Skyhorse plans to release the Mueller report with an introduction by attorney Alan Dershowitz within three weeks of the report being made public. "We know that making the Mueller report instantly available will be both a public service and good business," Skyhorse's president, Tony Lyons, told PW. Scribner's edition, which would include some of The Washington Post's reporting as context and an introduction by the paper's investigative journalists Rosalind S. Helderman and Matt Zapotosky, is planned to be released as an e-book within three days, with the paperback edition following in as few as five days, of the report's release, PW adds.

Melville House already has a website, GetMuellerReport.com, for readers to preorder the Mueller report book, with Johnson calling it "the most anticipated publication in American history" and the website deeming it "a document that can actually have an impact on the very future of our democracy." It is the publishing house's first mass market paperback ever, costing $9.99 with an initial print run of 50,000 copies.

Public Radio International reports that "the public may never see a report from Mueller's investigation" while Attorney General William Barr has said his goal is to release "as much" of the report as possible. Jeva Lange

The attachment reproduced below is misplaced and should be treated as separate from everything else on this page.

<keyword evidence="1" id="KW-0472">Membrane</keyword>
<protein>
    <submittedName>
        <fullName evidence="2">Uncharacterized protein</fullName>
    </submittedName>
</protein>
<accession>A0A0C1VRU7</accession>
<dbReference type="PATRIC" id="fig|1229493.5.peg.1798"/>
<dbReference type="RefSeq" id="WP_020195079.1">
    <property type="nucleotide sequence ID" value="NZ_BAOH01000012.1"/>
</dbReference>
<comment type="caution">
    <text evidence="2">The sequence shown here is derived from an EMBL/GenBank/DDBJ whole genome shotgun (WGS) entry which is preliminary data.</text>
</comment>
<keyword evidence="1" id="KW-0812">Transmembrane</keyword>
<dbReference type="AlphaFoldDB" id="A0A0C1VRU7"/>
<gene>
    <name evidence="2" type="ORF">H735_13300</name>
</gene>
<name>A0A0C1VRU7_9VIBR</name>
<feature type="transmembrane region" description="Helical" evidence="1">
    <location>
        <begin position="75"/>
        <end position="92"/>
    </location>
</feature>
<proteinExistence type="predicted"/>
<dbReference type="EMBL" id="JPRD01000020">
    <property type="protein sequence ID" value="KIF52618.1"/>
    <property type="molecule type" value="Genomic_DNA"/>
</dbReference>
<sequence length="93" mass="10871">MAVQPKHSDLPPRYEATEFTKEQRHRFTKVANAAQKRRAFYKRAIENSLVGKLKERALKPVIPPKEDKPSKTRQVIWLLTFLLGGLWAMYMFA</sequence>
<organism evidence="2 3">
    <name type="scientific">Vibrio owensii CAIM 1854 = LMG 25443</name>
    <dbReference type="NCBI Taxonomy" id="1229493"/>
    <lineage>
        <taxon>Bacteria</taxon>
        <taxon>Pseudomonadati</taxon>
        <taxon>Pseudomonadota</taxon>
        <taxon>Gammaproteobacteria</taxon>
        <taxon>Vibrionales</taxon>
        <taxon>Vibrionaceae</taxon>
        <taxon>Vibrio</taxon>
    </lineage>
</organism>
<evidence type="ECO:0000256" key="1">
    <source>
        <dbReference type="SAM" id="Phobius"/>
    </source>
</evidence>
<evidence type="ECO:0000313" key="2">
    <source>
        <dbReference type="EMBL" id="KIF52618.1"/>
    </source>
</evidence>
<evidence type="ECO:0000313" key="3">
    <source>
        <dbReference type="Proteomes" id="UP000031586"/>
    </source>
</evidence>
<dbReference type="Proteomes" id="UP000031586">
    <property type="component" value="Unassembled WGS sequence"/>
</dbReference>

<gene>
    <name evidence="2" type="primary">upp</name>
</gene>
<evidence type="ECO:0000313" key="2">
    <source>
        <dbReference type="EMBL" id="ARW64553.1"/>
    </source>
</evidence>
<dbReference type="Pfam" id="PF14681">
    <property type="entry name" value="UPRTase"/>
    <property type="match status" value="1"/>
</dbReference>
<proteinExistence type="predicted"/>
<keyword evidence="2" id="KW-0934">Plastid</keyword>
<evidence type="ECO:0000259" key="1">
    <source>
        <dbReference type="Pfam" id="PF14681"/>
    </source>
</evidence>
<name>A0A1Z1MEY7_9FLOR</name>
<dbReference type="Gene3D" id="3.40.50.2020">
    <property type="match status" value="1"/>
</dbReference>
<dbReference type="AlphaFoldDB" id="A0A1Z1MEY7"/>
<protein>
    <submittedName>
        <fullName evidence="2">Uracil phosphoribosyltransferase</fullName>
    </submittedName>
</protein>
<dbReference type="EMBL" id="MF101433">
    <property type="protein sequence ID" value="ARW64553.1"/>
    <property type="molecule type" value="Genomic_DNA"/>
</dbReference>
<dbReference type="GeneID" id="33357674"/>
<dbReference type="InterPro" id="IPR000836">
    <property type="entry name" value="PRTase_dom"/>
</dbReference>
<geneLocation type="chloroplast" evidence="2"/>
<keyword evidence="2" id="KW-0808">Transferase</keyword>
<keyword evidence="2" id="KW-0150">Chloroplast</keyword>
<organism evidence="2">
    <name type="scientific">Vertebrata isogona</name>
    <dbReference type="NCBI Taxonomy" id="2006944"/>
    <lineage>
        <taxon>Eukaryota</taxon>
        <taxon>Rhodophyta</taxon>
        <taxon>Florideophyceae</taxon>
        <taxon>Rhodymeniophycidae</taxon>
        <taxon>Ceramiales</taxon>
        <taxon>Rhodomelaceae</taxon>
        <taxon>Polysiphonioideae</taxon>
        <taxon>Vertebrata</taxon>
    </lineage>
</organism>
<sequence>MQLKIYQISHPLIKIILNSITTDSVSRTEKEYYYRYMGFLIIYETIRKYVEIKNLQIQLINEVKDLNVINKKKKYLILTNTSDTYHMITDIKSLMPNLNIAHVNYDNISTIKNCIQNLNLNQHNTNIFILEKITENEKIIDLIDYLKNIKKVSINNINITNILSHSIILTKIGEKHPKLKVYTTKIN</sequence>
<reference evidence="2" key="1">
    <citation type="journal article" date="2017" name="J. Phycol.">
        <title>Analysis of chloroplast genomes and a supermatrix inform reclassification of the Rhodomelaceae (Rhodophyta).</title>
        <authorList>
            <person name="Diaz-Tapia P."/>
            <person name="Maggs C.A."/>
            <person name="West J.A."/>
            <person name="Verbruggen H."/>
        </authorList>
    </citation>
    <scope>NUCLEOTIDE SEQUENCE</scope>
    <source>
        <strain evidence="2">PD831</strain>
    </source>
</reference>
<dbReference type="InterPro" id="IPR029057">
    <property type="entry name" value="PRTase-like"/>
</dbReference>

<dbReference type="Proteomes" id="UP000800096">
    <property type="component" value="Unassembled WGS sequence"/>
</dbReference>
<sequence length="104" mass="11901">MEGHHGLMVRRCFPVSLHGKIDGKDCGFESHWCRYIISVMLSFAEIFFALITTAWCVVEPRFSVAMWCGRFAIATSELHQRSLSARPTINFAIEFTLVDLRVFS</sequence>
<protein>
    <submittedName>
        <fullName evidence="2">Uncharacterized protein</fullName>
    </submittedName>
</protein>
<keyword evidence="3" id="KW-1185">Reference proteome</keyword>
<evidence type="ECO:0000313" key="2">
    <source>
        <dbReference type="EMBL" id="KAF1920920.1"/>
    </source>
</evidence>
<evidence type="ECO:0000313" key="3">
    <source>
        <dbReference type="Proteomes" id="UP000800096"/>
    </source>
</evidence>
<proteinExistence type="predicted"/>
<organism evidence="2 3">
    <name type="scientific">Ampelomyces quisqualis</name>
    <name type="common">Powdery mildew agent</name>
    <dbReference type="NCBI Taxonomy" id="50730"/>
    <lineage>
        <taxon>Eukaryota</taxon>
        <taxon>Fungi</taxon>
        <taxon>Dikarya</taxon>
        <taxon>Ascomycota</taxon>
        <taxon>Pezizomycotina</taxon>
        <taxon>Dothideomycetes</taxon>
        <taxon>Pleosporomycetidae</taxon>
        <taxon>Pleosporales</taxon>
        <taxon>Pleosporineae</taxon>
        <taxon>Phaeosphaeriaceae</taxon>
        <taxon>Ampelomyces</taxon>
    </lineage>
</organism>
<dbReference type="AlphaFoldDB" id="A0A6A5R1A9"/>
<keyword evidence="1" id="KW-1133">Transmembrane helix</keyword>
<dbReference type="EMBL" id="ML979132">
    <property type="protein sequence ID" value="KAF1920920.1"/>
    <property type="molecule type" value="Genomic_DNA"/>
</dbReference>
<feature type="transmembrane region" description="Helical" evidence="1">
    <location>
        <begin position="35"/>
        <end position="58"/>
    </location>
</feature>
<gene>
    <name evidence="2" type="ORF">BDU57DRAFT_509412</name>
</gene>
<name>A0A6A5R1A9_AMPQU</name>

11:19 a.m.

A German "industrial dynasty" is coming to terms with its past, the German newspaper Bild am Sonntag reported on Sunday, per BBC.

The Reimann family, whose holding firm JAB owns a controlling interest in global chains such as Krispy Kreme Doughnuts, Panera Bread, and Pret a Manger, said that Bild's report that their ancestors enthusiastically supported Adolf Hitler and his Nationalist Socialist German Workers' Party when they controlled Germany before and during World War II is true. The Reimann family also used war prisoners as forced laborers during Hitler's time in power and female slaves were beaten and sexually abused on Reimann premises in German-occupied Eastern Europe.

A spokesperson for the Reimann family said that the Reimanns who were in charge at the time, a father and son, belonged in prison. The two reportedly never talked about their association with the Nazis, keeping the current leadership of the Reimann family in the dark.

As compensation for the family's past crimes, the Reimanns will reportedly donate 10 million euros, or about $11.3 million, to a "suitable" charity organization.

The Reimanns are far from the only major German business power whose legacy is tarnished by its Nazi past — prominent global companies like Volkswagen, Deutsche Bank, and Bayer all have acknowledged using forced laborers during Hitler's reign and paid similar reparations. Tim O'Donnell